Byrne Valley, a forestry estate in the KZN midlands, consists of a mosaic of different biotopes.

Researchers find encouraging signs that land has the potential to recover towards a natural state after clearfelling a commercial timber block to create biodiversity corridors in a plantation estate …

By Carly Vlotman, Lize Joubert-van der Merwe and René Gaigher

The aim of this study was to assess the long-term recovery of grassland about ten years after felling a commercial timber block to establish a corridor between two grassland patches, both set in a commercial forestry matrix. The project was part of the Mondi Ecological Network Programme, a research programme focused on biodiversity conservation in timber production landscapes (Samways and Pryke, 2016). Our job was to study the recovery of biodiversity in these cleared plantation blocks, specifically to establish whether they become more similar to the natural forests, natural grasslands, or other transformed biotope types in the surrounding landscape. Since ‘biodiversity’ is such a broad term, we decided it would be best to focus on two main taxa: insects and plants. The insect study was undertaken by Carly Vlotman, and the plant study by Amber Smith.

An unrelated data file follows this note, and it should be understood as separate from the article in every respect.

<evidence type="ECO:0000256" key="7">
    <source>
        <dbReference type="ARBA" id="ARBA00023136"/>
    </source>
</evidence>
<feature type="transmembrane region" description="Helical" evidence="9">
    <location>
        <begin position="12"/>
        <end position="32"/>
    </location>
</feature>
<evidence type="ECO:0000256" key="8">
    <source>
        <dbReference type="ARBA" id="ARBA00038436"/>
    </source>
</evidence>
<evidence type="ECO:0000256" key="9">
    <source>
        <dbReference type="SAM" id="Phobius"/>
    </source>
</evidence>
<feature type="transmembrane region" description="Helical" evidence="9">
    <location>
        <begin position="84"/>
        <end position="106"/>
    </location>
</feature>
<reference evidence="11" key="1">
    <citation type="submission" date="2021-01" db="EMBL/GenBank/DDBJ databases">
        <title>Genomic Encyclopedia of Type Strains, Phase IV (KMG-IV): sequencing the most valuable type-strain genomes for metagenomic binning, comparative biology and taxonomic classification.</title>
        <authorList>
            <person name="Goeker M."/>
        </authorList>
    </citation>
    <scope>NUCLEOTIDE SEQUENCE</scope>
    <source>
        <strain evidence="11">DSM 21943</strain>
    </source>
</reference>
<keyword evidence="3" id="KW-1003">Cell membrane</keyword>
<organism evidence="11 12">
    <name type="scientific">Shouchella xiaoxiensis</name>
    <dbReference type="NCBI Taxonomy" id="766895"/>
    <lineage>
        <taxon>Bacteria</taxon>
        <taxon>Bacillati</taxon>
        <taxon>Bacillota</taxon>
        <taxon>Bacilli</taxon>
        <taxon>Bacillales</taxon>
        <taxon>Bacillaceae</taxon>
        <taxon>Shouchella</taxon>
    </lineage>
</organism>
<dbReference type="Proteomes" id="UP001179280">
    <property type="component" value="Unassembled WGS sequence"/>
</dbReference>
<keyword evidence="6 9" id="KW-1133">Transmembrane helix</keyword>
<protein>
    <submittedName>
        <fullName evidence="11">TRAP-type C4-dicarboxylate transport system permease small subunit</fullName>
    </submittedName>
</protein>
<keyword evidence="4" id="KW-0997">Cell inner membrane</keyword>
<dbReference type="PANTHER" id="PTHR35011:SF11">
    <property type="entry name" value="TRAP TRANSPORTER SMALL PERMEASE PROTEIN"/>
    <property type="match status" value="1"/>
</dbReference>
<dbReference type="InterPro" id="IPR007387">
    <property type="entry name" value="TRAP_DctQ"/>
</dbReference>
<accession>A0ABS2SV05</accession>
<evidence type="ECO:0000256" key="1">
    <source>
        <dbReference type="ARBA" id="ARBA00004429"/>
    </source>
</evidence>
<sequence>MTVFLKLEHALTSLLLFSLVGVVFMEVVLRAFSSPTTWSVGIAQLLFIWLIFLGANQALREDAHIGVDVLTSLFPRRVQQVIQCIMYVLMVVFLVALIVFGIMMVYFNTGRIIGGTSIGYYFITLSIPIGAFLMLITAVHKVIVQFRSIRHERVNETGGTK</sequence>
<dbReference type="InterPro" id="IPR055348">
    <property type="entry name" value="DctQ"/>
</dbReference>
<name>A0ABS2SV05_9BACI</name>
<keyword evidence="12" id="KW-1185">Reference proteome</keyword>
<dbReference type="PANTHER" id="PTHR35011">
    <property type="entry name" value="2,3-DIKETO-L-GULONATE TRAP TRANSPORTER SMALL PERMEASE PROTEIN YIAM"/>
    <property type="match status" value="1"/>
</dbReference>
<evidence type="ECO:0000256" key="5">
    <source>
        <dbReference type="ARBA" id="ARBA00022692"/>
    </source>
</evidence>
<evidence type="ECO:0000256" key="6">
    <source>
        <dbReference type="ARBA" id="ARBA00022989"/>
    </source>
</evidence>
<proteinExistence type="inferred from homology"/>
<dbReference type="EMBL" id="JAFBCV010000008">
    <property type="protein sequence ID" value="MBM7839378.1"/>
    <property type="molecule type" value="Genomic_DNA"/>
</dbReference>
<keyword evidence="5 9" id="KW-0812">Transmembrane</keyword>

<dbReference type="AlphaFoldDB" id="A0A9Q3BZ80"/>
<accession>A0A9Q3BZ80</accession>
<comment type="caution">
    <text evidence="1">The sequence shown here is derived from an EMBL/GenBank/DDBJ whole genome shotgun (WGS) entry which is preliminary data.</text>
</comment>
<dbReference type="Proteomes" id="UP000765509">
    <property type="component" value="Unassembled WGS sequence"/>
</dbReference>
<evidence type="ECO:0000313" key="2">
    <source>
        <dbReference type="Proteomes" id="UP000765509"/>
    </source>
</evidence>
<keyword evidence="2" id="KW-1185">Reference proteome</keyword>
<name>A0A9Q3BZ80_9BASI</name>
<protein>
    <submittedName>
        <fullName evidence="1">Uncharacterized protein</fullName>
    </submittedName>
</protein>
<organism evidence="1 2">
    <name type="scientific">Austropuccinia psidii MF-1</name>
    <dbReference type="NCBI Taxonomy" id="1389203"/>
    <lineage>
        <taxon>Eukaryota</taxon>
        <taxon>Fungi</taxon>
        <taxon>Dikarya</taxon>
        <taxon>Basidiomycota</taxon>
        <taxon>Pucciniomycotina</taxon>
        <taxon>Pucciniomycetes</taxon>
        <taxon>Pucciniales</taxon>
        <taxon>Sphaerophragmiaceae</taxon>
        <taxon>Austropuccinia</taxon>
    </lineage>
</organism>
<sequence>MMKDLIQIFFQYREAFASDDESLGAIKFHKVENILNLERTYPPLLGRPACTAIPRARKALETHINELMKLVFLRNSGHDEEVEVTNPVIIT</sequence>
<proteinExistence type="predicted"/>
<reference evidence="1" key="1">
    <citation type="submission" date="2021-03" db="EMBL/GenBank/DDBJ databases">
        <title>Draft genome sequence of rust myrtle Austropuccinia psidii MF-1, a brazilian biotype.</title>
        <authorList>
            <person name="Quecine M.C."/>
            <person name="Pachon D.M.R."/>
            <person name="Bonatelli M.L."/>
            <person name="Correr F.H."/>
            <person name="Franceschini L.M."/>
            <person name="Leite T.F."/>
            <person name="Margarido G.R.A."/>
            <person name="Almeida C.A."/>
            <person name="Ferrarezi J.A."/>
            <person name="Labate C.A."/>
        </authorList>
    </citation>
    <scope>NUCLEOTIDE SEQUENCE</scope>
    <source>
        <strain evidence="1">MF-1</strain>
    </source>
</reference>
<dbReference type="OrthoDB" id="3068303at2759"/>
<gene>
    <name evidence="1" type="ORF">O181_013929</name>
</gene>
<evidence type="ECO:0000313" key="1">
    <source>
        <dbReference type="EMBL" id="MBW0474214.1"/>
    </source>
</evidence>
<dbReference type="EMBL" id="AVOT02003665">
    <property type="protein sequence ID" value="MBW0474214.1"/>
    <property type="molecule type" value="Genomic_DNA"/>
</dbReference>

Why is this study important?
Ecological restoration is ‘the process of assisting the recovery of an ecosystem that has been degraded, damaged or destroyed’ (www.ser-rrc.org). In timber production landscapes, there are vast areas of wetland vegetation recovering after commercial forestry compartments were removed, largely as part of the national wetland delineation programme aimed at protecting scarce freshwater resources. Although recovering areas remain distinct from natural vegetation, there is healthy recovery of wetlands, particularly for insect diversity (Eckert et al., 2019).

However, our study site was special, because it was about the recovery of dryland biodiversity in a newly-created corridor aimed at improving connectivity in the landscape. These corridor networks make a real contribution to biodiversity conservation in timber production landscapes, when designed and managed well (Pryke and Samways, 2012b). In addition, data collected in this study would form the baseline of a long-term monitoring study of biodiversity recovery at this site.

Study area
Byrne Valley sits between 1300 m and 1500 m above sea level. This forestry estate consisted of a mosaic of different biotopes (i.e. areas of relatively uniform environmental conditions), which we also divided according to disturbance history: Natural, Transformed, and Recovering. Altogether, we identified seven biotopes:-
Natural biotopes
1) grassland
2) indigenous forest
3) protea woodland.

Transformed biotopes
4) pine compartments
5) eucalypt compartments
Recovering biotopes originally planted to …
6) pine
7) eucalypts.